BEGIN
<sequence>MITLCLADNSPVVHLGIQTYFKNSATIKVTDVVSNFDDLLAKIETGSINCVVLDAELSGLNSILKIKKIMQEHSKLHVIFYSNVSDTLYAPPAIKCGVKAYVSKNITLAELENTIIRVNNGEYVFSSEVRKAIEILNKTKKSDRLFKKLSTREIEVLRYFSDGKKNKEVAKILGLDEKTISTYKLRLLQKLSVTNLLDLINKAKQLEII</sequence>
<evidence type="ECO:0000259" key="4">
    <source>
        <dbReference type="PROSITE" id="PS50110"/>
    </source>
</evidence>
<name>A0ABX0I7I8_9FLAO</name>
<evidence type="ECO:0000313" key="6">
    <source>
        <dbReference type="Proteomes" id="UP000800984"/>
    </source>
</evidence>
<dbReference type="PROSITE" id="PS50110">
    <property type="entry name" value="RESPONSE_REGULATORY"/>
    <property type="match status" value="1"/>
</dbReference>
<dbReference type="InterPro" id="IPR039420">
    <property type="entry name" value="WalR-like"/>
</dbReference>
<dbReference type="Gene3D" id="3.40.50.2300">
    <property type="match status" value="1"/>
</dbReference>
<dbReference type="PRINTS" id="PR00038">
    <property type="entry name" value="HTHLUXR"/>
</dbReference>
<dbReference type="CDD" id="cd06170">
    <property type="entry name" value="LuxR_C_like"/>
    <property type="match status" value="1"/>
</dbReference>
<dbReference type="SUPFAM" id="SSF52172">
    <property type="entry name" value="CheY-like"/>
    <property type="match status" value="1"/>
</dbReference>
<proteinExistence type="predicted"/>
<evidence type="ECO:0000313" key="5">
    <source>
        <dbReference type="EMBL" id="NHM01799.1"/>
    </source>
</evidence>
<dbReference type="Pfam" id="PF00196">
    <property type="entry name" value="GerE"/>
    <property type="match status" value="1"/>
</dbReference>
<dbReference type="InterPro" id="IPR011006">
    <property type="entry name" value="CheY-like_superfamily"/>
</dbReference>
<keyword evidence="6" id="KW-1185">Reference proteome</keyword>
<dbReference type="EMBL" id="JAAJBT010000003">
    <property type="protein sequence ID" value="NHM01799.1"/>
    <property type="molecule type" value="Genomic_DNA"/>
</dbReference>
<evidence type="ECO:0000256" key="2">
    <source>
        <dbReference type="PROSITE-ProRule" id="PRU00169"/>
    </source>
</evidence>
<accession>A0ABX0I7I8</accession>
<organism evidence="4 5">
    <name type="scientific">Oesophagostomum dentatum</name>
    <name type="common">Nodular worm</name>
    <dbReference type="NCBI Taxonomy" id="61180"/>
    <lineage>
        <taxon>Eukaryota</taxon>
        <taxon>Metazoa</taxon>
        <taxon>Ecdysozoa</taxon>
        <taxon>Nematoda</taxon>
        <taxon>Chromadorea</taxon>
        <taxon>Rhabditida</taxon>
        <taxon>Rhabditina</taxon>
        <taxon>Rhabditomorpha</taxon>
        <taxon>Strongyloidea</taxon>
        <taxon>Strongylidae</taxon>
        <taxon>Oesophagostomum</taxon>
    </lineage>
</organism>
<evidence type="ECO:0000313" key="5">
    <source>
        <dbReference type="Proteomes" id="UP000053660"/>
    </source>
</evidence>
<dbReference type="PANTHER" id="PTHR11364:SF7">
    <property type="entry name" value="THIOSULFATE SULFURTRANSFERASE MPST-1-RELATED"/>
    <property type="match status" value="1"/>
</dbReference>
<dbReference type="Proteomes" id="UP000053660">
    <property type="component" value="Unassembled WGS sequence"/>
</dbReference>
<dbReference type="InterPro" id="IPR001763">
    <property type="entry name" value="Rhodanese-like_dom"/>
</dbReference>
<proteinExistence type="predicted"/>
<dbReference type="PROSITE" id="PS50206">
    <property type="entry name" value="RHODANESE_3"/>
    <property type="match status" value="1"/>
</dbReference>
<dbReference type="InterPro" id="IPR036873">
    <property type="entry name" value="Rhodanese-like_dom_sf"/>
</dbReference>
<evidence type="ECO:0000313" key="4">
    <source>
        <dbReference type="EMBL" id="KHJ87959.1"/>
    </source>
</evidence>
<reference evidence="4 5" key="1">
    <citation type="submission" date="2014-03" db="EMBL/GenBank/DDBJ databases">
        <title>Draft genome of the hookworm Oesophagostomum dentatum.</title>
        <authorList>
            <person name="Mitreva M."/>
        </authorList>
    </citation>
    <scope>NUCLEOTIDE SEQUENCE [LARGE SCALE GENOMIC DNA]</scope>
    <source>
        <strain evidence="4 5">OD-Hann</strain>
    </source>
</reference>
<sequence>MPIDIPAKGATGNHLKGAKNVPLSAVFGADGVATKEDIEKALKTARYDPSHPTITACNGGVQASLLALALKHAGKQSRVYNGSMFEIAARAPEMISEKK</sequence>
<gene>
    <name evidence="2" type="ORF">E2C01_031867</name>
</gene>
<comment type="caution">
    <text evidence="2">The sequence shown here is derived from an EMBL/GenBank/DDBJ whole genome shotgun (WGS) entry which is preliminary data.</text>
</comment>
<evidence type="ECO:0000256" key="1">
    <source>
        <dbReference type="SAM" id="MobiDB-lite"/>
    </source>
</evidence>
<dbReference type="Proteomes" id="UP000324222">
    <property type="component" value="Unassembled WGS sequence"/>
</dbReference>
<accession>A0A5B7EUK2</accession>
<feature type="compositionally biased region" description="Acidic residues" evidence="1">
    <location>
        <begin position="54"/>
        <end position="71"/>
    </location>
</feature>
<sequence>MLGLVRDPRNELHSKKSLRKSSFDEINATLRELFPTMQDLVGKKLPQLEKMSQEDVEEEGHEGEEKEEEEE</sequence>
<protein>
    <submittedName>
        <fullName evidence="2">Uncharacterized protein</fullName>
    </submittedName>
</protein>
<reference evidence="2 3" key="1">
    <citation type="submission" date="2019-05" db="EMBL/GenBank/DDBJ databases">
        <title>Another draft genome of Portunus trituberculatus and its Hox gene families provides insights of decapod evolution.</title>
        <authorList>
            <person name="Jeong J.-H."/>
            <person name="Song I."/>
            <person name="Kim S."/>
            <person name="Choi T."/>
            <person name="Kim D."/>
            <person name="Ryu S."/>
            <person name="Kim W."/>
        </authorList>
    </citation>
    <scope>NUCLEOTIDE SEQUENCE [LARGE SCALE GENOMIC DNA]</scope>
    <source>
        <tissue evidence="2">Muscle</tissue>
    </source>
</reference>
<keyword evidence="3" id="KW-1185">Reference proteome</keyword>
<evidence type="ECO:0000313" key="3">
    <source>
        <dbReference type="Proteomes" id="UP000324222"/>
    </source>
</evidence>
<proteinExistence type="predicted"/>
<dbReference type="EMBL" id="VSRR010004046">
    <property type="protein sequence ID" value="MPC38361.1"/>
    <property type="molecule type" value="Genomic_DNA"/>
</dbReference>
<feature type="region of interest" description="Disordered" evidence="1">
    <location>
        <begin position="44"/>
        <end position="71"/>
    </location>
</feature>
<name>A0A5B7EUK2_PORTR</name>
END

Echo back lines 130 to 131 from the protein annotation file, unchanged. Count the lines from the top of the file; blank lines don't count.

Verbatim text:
</dbReference>
<accession>A0A5B7EUK2</accession>